Quite literally. The story goes that the dish can be traced to Alexander the Great – whom Indians call Sikandar.
Sikandar captured the Indian king, Paurava of Takshila, after a tough and bloody battle. Even in defeat, the proud and valorous Paurava, his head held high, asked that he be treated befitting his status as a king. Sikandar, impressed with his adversary, released him, and they became friends. The barbecued whole leg of lamb was the centrepiece of a banquet laid on to celebrate the new friendship of Sikandar and Paurava, and hence the dish became known as Sikandari Raan.
Over time, the Raan has journeyed from being rustic, hearty fare to being a rather exclusive and refined dish enjoyed only in the most costly restaurants. But this felt all wrong to us. Raan shouldn’t just be the preserve of fine dining. We needed to take it back to its roots.
By putting this on our menu – and even more so by putting it in a bun – we wanted to democratise this very special dish and make it much more accessible. It’s a proper feast for every day.
To make the Raan (which literally means “leg”), a whole leg of lamb is rubbed first with a dry marinade of salt and Kashmiri red chilli, and then second with ginger and garlic. It is marinated overnight, then submerged and braised in a juice of whole spices (including star anise, cinnamon and bay leaf) in malt vinegar and slow-cooked for several hours. We skewer the braised meat then grill it over hot coals until it’s nicely roasted (basting as we go, to keep it moist). Finally, it’s pulled off the bone in loose chunks, and the tender meat is dressed with a spices, butter and fresh lime for a final hit of rich juiciness, or juicy richness. Either way, it’s very rich, and very juicy and you’ll mourn a little when you take your final bite.
To make the Lamb Raan Bun, we put a generous pile of Raan into a strong sourdough bun, along with pickles and onions, and serve it with sali crisp-chips and deep fried green chillies. Pick it up with both hands and take a properly big bite. Juices may run down your chin. Then, carefully, take an occasional nibble of the fried chilli to cast a warm glow over the whole meal. Wash it down with our deliciously hoppy Dishoom IPA, from Hackney’s Beavertown Brewery, brewed to stand up to the strong flavours in the meat. And it will totally hit that spot.
We serve the Lamb Raan Bun only at Dishoom Shoreditch. But for the first time ever, we will be serving the Lamb Raan Bun in the wild, outside its natural home – at FEAST. Come and see us as part of this spectacular banquet event on on 7-10 March 2013 at Tobacco Docks in Wapping, and taste it for yourself…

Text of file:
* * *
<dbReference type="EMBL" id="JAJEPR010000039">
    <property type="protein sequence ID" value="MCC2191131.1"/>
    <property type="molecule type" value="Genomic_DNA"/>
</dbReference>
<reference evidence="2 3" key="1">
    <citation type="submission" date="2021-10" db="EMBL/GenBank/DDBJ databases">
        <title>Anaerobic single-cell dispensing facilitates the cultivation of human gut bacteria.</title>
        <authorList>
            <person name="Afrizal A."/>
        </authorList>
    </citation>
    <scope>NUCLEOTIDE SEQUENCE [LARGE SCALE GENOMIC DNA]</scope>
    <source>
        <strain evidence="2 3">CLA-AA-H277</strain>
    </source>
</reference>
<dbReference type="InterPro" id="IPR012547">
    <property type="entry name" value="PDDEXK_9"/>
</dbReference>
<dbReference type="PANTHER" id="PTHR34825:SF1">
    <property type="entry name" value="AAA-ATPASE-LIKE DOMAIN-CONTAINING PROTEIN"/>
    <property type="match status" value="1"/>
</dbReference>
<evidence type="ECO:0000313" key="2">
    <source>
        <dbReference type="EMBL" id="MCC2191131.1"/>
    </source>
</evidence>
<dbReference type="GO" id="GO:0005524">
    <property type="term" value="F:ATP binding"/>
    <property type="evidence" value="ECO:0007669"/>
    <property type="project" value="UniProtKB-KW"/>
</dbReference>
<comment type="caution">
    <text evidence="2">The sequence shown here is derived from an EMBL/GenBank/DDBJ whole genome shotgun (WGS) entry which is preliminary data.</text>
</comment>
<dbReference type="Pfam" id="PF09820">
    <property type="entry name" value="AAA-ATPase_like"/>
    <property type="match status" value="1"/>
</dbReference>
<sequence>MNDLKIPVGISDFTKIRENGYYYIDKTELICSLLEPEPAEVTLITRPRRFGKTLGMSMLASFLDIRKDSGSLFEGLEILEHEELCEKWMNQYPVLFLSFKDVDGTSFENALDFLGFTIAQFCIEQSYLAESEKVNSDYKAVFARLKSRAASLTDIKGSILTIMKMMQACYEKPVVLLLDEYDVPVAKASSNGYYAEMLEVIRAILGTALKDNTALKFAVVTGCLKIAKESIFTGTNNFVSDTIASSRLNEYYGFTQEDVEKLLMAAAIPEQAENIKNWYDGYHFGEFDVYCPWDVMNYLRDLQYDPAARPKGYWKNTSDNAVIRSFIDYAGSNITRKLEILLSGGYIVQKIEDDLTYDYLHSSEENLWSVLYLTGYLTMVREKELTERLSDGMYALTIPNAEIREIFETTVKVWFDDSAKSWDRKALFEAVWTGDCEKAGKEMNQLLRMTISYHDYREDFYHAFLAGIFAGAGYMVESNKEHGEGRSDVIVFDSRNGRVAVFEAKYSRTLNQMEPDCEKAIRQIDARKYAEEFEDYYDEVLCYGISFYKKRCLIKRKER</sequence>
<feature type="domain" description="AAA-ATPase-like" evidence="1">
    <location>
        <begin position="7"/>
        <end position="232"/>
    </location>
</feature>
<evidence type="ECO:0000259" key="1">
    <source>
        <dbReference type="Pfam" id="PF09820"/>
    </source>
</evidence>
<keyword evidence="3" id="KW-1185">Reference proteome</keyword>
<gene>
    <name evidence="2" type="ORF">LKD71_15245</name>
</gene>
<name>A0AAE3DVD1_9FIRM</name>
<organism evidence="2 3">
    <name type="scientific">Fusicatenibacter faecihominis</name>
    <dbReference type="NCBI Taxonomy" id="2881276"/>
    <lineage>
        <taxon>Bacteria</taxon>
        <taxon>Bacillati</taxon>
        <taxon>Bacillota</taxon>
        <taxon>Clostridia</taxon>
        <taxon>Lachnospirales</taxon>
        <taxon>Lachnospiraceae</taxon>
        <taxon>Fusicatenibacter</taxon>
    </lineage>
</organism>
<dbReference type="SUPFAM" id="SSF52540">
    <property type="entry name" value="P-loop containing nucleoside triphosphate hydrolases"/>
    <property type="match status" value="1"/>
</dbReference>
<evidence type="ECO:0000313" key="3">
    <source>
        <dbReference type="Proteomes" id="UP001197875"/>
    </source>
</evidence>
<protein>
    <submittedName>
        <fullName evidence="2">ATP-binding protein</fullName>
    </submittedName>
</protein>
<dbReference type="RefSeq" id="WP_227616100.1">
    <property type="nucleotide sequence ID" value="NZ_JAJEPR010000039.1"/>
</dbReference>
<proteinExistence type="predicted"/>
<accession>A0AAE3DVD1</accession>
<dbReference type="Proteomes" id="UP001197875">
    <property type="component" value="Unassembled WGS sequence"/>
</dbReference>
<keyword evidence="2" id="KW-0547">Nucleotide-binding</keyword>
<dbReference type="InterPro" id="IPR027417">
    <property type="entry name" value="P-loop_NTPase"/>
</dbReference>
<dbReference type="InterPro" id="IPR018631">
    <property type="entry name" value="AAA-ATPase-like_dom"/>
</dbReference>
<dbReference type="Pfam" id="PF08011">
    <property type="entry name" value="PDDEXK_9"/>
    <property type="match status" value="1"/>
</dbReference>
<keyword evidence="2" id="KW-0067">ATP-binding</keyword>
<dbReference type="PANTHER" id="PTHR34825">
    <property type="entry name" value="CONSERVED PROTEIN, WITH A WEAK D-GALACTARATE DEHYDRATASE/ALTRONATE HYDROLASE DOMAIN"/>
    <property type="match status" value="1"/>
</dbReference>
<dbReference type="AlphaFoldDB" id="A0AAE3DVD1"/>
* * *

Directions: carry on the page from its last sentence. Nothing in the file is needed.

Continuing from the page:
Whether you show fondness with acts of service or with suitably thoughtful gifts, the Dishoom Store is brimful of curiosities sure to impress loved ones this Valentine’s day. Do read on for our handy gift guide below and find an ample array of gifts from make-at-home café classics to calming home fragrance. The Home Feast will soon be making its departure from the Dishoom store, (so while you still can) delight in generous servings of our most-loved dishes, to be cooked at home.
“Who wants to see some magic?” Chef Arun calls out. He flings the rolled out dough into the air, sending it soaring above the counter. It spins and twists, a graceful dancer in the air. The children watch its arc, their eyes wide with wonder, until it lands gently back in the chef's hands. The children shriek in delight.
The phone keeps ringing shrilly through the flat. Nauzer holds his head in his hands, palms clamped over his ears. “Beta, the phone!” He forgot his mother would still be here. He can’t have her answering in case it is Devia. He runs into the corridor to pick it up. It stops just before he can reach it. Breathless, he looks up and sees his mother in the kitchen.
Tucked away in a lovely corner of Wood Wharf, Dishoom Canary Wharf is now officially open and ready to welcome you all. The marble-top bar is ready to hold your drink, the textured, patterned (and extremely comforting) chairs are waiting to be kept warm and the hand-painted mural and carefully curated art – from Bombay and beyond – are waiting to be part of your conversations.